Be Grateful -- In Writing
Writing and sending thank-you cards takes very little time and reaps huge rewards.
When Amy was a little girl, birthdays rocked. Mom and Dad threw elaborate parties with complicated cakes, plenty of guests and – most importantly – lots of presents.
Then there was the day after the party.
Mom sat Amy down at the table with her personalized stationery and made her write a perfect (and unique) thank-you note for every gift she received. The process, it seemed, took forever.
Now that she's all grown up and has kids of her own, Amy understands the importance of the formal "thank you." What once seemed like a tedious chore is now an easy way to show appreciation and good manners. They don't have to be super-formal -- hand-written, yes, but formal, no. And this doesn't apply just to children: We grownups have a responsibility to gratefully acknowledge our gifts as well.
Here are three reasons your family should get into the thank-you card habit:
People like to feel appreciated
At the wedding of a good friend, Mark left a card with a generous amount of cash on the gift table. He never received a thank-you from his old buddy and assumed the card had been lost or stolen. He eventually asked his friend about it and was assured that the gift was received and put to good use. Shame on the newlyweds for leaving Mark in the dark!
The thank-you card is like a receipt for the gift giver. Whether it's the most wonderful thing ever or something completely useless, a gift must be acknowledged. The giver wants to know that you received the gift and that you are aware of who was kind enough to give it to you.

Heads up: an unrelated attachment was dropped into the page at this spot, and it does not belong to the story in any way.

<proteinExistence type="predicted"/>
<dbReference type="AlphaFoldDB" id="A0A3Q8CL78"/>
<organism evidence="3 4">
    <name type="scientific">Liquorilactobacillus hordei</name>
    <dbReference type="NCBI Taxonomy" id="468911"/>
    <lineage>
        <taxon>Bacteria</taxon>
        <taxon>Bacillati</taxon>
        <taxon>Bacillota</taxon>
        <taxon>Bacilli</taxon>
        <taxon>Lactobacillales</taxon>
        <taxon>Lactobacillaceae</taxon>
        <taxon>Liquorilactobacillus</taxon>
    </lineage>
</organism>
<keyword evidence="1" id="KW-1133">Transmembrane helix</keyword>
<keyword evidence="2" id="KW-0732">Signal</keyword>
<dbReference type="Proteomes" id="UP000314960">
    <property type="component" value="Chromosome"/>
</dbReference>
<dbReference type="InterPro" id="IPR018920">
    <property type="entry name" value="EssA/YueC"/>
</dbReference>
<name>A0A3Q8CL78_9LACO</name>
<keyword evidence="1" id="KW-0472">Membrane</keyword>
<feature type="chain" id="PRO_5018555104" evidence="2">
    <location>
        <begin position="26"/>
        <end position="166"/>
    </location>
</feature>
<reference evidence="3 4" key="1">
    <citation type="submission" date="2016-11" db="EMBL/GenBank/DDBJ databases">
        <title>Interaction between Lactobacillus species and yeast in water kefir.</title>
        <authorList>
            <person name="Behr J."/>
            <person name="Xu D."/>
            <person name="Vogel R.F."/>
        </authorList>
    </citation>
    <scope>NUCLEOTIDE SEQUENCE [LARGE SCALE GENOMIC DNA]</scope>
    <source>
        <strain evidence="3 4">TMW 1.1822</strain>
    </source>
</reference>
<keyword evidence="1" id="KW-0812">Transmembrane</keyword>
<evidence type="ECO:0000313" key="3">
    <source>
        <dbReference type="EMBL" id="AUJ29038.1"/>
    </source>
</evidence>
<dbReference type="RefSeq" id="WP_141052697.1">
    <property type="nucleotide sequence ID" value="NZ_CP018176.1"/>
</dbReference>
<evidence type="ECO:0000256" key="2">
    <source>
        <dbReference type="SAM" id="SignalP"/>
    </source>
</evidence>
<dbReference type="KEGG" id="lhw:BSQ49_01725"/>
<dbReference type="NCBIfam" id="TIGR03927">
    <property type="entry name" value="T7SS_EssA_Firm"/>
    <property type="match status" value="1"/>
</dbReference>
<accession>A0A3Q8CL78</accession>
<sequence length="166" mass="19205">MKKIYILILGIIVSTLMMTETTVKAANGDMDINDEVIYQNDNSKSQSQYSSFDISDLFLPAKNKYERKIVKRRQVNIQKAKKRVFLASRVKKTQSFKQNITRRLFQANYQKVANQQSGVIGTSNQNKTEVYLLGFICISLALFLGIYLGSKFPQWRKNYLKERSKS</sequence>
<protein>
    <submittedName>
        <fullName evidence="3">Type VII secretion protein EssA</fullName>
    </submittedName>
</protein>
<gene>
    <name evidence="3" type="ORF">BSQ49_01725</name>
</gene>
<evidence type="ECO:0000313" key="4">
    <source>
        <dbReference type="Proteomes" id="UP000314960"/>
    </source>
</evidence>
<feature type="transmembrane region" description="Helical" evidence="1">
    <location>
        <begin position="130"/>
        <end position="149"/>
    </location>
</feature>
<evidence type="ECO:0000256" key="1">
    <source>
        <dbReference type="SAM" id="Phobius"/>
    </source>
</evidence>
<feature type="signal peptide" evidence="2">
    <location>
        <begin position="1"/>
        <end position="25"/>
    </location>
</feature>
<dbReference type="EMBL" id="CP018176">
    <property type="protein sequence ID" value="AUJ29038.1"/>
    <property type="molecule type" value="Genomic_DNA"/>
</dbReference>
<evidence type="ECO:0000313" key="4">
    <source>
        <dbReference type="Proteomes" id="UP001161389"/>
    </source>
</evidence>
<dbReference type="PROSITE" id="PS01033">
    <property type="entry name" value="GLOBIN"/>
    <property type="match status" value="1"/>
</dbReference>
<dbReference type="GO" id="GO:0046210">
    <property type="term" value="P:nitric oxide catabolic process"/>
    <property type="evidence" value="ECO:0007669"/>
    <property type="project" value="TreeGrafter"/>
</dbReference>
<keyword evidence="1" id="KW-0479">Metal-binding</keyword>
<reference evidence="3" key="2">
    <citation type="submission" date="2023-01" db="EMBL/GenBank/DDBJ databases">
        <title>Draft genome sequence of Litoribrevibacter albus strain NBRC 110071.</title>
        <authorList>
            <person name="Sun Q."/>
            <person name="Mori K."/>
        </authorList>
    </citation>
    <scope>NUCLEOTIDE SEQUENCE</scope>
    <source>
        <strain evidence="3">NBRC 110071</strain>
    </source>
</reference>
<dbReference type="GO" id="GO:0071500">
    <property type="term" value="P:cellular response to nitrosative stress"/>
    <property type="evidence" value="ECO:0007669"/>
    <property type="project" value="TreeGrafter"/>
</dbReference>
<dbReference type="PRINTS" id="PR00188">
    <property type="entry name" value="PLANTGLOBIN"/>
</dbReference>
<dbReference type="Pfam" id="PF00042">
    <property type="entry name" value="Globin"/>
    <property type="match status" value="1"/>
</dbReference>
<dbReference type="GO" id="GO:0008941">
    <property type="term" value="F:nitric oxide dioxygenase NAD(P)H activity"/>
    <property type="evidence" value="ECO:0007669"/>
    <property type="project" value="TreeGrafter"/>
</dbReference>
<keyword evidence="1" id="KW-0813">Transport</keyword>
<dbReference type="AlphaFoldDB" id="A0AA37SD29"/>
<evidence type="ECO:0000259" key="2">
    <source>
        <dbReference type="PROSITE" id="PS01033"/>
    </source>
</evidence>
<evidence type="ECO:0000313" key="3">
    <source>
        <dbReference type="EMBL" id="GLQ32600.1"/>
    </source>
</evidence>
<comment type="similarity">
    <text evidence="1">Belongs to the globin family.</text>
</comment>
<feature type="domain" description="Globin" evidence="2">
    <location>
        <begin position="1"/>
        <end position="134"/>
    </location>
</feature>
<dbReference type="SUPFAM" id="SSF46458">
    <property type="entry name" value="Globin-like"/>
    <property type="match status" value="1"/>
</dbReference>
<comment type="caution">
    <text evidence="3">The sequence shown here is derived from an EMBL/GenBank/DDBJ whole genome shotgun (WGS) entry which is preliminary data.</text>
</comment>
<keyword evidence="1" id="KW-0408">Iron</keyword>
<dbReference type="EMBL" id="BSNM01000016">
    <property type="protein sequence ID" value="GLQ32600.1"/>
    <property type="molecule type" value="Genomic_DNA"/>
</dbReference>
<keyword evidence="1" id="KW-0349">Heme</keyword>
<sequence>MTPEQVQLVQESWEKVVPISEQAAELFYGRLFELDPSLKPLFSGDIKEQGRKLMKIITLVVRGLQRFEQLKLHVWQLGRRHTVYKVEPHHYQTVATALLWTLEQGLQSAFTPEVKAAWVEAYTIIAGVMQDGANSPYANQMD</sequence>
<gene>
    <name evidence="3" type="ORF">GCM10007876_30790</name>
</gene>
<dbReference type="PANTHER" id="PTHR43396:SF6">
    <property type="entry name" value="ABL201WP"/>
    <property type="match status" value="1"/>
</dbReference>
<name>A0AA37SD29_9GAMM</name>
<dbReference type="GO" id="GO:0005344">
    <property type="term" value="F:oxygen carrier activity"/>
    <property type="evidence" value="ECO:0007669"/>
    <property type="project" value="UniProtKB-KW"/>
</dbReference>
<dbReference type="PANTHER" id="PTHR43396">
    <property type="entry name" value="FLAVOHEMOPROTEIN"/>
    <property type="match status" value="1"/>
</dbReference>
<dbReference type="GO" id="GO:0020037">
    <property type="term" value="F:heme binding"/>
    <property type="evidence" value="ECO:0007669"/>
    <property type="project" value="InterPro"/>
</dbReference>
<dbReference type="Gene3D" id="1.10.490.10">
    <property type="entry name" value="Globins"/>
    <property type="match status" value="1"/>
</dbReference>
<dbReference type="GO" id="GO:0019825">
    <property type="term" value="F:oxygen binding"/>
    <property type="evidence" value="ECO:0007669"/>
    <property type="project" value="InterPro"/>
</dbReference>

Bonus: When you notice the nice things people do for you, they're more likely to do it again.
A written "thank you" shows good manners
Nearly 20 years after her wedding, Mary approached the woman who gave her a beautiful handmade afghan as a gift. It was the first wedding present Mary and her husband received, yet they could not recall ever writing a proper thank-you note. When Mary sheepishly asked about it – all those years later – the gift giver replied, "No, I do not remember receiving a thank-you card from you; however, if you had sent one... now that I would remember…"
Tip: Not sure what to write? Look online for some thank-you card examples, or browse through cards at the stationery store for ideas.
Snail mail is a special treat
Thanks to email, Facebook, texting and instant messaging, old-fashioned written correspondence between friends is virtually non-existent. In any given week, how much personal mail (letters, cards) do you receive?
People love receiving mail addressed to them. A handwritten thank-you note sent via the postal service is a special treat. It offers something other than junk mail or bills to open.
Bottom line: Email and text message thank yous do not count!
Become gracious and get into the good graces of your gift givers. They'll appreciate your words of thanks, and you'll feel good about it, too.
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